Gov. Murphy Signs New Open Public Records Bill, Preempting Maplewood Discussion of Veto Request

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After Gov. Phil Murphy signed a new Open Public Records Act [OPRA] Modernization bill into law late Wednesday afternoon, the Maplewood Township Committee dropped a discussion item from its agenda described as “Request of Gov. Murphy to Veto Open Public Records Act bill”.

The discussion was to be led by TC member Victor De Luca.

De Luca had spoken out about the bill at a TC meeting earlier this year. “I know we have had difficult experiences with OPRA,” said De Luca at the March 19 TC meeting. “But a lot of our allies out there in the labor community and the advocacy community, civil rights community, housing community, they’re very concerned about the thrust here,” added De Luca.

De Luca said that the “thrust” of the new bill was not transparency.

“It is to close the system, to shift fees, shift responsibility, make it more difficult,” said De Luca. “There’s some questions about interpretation, who’s included in what gets defined as commercial use. So I think everybody agrees that there can be some changes because this … statute that hasn’t kept up with modern times.”

State lawmakers have argued that OPRA needs changes to address abuse by commercial requestors, such as real estate companies, which are using OPRA to obtain information to further their business interests. However, journalists such as Terrence McDonald of New Jersey Monitor, have reported that the bill, sponsored by Sen. Paul Sarlo, “doesn’t stop at adding hurdles for commercial requestors … It would give the state and local governments more leeway to deny more requests from the public, which means less transparency in a state that needs more.”

Watch David Cruz of New Jersey Spotlight discuss the impacts of the proposed changes with an advocate of open public records access here.  Conversely, the bill has been supported the NJ League of Municipalities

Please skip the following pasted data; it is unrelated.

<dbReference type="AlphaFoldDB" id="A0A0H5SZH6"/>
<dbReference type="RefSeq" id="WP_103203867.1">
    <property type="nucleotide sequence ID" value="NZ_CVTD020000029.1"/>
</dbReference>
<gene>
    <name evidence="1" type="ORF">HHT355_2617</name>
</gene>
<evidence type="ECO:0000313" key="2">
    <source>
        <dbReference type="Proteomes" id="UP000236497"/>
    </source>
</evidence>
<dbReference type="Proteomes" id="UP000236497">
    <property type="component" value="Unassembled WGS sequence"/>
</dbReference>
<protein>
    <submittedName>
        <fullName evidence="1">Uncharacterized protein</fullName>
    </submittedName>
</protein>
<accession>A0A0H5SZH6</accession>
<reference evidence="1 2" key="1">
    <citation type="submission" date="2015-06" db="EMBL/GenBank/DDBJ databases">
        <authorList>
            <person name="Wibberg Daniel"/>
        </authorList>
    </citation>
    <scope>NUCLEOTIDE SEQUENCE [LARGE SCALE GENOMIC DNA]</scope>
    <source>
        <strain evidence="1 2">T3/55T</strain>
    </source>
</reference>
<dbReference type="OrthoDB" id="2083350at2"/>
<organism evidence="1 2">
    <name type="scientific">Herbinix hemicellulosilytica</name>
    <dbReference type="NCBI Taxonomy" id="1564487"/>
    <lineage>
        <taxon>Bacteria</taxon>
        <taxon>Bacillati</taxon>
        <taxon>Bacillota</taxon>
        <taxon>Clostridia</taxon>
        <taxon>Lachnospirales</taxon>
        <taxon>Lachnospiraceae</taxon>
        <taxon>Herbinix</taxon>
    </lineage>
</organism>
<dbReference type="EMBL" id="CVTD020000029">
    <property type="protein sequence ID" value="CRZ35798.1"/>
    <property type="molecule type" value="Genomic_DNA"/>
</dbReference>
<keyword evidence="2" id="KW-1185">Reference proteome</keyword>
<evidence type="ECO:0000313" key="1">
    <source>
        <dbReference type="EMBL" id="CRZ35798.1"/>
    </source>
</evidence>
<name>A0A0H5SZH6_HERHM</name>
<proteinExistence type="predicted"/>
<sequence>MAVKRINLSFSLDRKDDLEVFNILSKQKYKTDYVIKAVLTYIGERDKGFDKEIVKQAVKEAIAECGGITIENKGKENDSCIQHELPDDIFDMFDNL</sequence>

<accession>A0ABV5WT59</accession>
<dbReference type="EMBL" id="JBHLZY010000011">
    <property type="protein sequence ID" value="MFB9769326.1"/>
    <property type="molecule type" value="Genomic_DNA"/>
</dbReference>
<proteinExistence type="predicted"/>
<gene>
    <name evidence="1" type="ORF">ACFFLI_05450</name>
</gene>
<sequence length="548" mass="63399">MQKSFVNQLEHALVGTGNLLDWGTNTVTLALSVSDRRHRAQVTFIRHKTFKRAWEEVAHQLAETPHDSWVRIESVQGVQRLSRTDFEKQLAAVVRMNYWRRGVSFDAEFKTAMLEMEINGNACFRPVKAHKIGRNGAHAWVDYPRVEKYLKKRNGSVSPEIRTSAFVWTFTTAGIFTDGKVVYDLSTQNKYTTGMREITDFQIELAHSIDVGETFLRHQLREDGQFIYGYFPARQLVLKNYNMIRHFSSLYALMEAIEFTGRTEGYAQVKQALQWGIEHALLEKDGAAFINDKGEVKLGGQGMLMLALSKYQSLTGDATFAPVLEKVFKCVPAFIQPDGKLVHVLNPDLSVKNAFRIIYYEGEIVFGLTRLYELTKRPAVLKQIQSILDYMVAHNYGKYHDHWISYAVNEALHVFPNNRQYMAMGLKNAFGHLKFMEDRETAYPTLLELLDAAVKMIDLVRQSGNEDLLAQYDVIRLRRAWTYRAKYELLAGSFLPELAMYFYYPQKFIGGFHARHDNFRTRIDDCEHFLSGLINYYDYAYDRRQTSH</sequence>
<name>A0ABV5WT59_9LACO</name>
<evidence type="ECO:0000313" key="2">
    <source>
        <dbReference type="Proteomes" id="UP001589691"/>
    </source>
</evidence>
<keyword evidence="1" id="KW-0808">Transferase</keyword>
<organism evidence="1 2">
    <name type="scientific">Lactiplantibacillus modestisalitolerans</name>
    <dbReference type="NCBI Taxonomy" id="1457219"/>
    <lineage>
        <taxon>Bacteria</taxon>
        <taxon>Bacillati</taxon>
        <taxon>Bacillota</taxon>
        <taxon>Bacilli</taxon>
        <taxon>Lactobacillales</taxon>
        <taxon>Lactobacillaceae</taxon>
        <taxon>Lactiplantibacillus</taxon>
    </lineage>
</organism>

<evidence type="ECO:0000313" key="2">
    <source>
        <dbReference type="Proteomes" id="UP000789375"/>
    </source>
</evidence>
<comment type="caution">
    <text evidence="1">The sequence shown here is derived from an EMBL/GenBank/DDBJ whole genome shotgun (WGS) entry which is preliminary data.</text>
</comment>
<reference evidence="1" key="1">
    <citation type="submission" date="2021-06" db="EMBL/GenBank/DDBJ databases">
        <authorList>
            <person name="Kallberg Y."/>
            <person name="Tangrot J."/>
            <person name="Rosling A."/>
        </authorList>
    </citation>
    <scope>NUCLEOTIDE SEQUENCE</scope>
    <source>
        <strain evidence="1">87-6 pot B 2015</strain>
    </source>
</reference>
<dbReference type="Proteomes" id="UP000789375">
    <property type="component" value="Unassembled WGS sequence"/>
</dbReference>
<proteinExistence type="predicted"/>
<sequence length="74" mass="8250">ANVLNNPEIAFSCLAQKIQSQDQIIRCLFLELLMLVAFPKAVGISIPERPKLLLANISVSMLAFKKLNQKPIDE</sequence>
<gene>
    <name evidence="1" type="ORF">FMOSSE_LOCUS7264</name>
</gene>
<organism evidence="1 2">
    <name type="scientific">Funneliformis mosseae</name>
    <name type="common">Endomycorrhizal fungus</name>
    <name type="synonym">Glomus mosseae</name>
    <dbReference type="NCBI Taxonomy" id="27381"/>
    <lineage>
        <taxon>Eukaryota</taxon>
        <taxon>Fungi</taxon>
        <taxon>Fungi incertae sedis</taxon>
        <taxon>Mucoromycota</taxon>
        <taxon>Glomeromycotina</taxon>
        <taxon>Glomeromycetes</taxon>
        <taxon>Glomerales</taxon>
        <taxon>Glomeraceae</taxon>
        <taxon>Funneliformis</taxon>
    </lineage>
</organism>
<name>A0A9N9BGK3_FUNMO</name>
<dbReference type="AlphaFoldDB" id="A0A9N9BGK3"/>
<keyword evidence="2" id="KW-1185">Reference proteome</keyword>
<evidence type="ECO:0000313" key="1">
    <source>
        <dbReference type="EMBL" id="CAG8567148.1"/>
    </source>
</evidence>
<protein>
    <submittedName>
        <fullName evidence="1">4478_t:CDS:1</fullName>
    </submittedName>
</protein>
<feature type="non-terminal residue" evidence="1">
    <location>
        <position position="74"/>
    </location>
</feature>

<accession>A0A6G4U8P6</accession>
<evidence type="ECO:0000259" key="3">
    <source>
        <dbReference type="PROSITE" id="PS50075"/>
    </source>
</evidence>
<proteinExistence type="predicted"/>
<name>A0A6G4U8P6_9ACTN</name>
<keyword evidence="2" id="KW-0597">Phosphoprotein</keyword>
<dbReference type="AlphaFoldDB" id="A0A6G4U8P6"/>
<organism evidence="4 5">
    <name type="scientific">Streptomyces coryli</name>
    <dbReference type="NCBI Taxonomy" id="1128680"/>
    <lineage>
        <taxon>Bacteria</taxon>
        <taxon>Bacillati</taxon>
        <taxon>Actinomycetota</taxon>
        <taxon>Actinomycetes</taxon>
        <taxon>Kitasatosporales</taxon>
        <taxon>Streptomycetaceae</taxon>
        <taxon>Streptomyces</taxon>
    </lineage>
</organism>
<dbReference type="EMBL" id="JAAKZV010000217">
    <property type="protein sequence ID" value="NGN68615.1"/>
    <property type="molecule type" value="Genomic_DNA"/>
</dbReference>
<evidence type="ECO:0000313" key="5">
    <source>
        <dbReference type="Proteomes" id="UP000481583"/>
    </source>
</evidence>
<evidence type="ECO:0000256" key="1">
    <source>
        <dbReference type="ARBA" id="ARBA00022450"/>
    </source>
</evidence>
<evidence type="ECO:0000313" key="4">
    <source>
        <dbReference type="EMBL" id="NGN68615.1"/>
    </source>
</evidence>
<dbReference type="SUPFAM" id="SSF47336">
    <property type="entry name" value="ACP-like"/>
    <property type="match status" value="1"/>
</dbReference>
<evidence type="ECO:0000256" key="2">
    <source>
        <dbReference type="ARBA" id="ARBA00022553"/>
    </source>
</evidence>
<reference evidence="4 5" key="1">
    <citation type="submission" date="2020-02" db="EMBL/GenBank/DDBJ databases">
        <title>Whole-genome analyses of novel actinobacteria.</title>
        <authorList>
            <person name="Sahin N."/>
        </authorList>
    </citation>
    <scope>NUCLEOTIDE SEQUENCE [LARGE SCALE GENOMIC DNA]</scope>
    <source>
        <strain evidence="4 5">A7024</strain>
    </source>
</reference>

In a lengthy statement released upon signing the bill, Murphy defended his action, noting “this decision will disappoint many members of the advocacy community, including a number of social justice, labor, and environmental organizations, among others,” but pushed back against claims that the bill would enable corruption through a lack of transparency: “If I believed that this bill would enable corruption in any way, I would unhesitatingly veto it.” Murphy also cited bipartisan support for the bill in the legislature.

Read Murphy’s full statement here.

The signing was swiftly denounced by many open government advocates.

According to NJ Spotlight, the head of the state League Women Voters called the signing of the bill “a dark day for our democracy and one that voters will not soon forget.”

ACLU of New Jersey policy director Sarah Fajardo cited polling which showed overwhelming public opposition to the bill, writing that “advocates, stakeholders, and 81% of voters from across the ideological spectrum made it clear that New Jersey should be strengthening government transparency, not undermining it in backroom deals. It’s shameful that despite overwhelming concerns from their constituents, lawmakers fast-tracked, and the governor signed, a bill that severely restricts access to government records and limits the public’s ability to hold elected officials accountable.”

Asked to comment after the discussion item was dropped, Mayor Nancy Adams said that the Township Committee had not yet read the statement by the governor “so I think it’s premature for us to say anything, but if the Township Committee decides that they would like to respond and release a statement, we’ll do so — in due time.”

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